Viacom, there is a community of funny, knowledgeable, presentable people writing and talking about video games. But, I don’t actually want Viacom to have any part in connecting video games with credibility/recognition. I’d rather see it come from a professional organization partnering with an industry association or television studio, like the Academy Awards does. And that still wouldn’t be entirely satisfying: It would be a video games award ceremony masquerading as a film awards ceremony.

The Game Developers Conference hosts the Game Developers Choice Awards. It’s the less televised and more reputable alternative to Spike TV’s VGX. It’s judged by an invitation only group, and nominations come from professional game developers. Although its categories still grant awards to games, buried in the rules section are rules for how awards are attributed to people, so the capacity for a video game awards ceremony about people is there already.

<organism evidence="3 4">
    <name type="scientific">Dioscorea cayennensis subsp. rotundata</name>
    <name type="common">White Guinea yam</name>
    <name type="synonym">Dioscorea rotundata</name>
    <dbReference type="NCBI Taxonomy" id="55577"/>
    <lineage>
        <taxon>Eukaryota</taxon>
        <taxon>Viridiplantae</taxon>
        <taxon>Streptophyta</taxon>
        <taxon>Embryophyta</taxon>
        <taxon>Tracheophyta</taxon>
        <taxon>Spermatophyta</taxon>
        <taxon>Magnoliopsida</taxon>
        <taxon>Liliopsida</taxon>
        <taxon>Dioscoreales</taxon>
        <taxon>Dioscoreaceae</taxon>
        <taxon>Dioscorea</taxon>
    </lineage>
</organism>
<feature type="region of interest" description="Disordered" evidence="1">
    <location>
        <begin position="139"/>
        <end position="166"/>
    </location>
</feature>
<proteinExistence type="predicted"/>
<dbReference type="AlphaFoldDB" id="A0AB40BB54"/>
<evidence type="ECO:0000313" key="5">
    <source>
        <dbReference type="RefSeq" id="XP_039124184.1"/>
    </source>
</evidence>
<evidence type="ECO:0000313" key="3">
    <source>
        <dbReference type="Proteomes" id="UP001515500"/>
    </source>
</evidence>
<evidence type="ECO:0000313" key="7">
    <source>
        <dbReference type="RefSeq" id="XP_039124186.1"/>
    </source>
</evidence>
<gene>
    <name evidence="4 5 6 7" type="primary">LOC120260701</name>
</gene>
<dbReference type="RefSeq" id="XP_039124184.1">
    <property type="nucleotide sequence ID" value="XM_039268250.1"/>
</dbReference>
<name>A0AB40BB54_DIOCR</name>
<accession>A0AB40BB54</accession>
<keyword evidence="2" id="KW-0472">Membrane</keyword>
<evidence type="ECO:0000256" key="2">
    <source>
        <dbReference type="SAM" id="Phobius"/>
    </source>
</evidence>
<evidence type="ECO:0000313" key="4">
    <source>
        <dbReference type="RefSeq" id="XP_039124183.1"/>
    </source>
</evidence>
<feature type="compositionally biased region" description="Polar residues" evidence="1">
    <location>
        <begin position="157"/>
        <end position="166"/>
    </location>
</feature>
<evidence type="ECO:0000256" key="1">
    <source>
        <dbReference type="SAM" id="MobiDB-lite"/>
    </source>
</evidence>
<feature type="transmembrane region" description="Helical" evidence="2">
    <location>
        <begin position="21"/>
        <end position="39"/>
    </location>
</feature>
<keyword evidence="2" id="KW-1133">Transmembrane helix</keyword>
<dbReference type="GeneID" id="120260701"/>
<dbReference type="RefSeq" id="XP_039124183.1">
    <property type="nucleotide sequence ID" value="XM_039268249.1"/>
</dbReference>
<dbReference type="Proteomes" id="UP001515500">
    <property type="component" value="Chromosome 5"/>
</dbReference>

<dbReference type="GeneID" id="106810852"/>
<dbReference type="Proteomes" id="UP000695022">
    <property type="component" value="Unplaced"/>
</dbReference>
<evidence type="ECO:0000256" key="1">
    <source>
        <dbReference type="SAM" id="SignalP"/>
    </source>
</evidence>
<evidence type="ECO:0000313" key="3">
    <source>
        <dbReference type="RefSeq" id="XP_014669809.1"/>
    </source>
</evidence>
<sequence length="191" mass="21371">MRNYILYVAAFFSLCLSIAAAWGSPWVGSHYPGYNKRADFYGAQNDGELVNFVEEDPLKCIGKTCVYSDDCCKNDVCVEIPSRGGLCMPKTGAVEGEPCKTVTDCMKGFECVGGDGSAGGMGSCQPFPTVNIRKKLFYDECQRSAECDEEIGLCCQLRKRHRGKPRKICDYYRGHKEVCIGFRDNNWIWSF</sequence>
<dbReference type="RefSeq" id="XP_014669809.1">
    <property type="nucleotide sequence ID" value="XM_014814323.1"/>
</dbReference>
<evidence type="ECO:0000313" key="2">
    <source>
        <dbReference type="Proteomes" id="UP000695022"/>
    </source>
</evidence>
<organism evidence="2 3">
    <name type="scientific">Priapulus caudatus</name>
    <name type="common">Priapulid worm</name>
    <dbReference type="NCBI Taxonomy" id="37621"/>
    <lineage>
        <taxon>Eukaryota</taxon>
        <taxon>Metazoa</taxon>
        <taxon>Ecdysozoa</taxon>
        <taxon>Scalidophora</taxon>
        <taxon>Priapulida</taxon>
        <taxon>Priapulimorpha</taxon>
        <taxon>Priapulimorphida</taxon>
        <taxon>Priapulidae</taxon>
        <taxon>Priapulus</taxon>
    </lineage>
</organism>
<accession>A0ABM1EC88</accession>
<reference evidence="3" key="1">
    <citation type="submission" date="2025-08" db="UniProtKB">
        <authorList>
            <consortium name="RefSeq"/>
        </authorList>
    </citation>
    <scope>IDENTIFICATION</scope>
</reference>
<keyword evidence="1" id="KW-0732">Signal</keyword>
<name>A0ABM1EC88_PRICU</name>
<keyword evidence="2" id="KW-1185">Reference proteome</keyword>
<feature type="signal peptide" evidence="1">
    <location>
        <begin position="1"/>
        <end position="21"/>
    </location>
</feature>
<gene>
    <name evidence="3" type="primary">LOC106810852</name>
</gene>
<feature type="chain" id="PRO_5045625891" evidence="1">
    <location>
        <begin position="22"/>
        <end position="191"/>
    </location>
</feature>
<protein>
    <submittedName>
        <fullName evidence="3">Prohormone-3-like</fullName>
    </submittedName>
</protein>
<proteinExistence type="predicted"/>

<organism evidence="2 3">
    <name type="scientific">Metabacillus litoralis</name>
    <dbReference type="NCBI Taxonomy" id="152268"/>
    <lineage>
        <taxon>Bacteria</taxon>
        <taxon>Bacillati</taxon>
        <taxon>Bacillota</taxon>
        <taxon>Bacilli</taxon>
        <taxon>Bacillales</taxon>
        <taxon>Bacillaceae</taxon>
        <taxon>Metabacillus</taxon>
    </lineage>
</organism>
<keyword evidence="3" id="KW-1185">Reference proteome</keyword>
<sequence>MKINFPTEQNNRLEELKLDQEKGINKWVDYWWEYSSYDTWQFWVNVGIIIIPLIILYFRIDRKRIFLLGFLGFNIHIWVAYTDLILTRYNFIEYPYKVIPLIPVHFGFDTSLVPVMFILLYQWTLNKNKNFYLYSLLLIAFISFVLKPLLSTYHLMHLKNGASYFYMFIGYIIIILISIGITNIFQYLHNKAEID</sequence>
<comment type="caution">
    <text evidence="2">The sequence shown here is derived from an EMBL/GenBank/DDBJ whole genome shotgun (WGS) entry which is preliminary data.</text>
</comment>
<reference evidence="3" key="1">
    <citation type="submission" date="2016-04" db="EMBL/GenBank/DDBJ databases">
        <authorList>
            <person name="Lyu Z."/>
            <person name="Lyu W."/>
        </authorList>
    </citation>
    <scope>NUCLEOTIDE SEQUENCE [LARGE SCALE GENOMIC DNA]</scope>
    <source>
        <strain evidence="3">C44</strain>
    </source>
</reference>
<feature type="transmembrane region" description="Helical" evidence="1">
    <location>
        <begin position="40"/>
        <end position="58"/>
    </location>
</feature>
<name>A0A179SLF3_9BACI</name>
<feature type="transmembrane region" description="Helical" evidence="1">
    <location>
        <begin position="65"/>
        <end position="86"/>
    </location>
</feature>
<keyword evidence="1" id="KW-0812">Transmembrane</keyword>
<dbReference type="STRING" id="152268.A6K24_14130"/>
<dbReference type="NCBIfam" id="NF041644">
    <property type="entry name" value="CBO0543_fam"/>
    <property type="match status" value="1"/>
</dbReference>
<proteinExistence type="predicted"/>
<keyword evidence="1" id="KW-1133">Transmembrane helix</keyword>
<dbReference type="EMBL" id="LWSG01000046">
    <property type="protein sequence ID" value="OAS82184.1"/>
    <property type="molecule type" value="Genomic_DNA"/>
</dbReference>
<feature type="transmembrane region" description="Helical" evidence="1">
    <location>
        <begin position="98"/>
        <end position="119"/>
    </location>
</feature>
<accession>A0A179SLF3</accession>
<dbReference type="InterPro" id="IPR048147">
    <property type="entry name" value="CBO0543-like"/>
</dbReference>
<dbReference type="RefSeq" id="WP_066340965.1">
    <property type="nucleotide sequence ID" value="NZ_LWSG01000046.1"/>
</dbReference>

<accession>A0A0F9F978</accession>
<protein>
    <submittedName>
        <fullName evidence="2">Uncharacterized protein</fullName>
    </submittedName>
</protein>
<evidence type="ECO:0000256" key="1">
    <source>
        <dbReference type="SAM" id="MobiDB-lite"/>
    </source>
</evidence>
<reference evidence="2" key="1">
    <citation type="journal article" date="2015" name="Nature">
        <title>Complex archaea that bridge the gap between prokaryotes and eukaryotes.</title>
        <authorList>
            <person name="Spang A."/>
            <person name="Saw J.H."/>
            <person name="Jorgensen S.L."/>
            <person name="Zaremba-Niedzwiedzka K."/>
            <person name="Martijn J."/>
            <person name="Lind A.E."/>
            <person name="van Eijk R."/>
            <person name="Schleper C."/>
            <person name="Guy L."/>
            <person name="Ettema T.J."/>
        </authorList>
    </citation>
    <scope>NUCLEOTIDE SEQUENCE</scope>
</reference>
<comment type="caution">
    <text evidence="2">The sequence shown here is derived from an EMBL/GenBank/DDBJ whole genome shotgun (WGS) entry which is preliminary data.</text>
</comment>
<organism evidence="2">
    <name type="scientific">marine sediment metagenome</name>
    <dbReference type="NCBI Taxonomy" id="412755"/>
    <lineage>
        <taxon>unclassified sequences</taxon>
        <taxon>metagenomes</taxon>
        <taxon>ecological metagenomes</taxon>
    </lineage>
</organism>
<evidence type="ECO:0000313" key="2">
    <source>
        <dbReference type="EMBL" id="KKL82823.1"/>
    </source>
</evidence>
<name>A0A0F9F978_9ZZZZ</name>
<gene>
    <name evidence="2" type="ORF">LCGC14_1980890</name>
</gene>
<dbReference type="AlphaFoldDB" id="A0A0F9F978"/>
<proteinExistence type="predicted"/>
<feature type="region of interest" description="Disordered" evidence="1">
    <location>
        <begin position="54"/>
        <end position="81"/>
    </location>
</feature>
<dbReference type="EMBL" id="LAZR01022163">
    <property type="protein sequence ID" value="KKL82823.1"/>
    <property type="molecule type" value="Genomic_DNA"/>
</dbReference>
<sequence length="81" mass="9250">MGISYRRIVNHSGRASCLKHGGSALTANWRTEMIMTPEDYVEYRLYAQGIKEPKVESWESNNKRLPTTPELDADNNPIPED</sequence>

What’s not there is television. With Viacom having had 10 years to parade around video games as curios of popular culture, it’s time for competition. I imagine, that with the Entertainment Software Association’s help, the Game Developers Choice Awards could be that competition.

Advertisements

About Gaines Hubbell

Gaines Hubbell is a lecturer of English at the University of Alabama in Huntsville. His dissertation tracks the history of topoi and loci of invention in twentieth-century rhetorical theory, pedagogy, and criticism. His research focuses on the historical and contemporary development of rhetorical theory and its adaptation for newer media environments.
This entry was posted in Criticism, Gaines Hubbell and tagged , , , , , , , , , , , , , , , . Bookmark the permalink.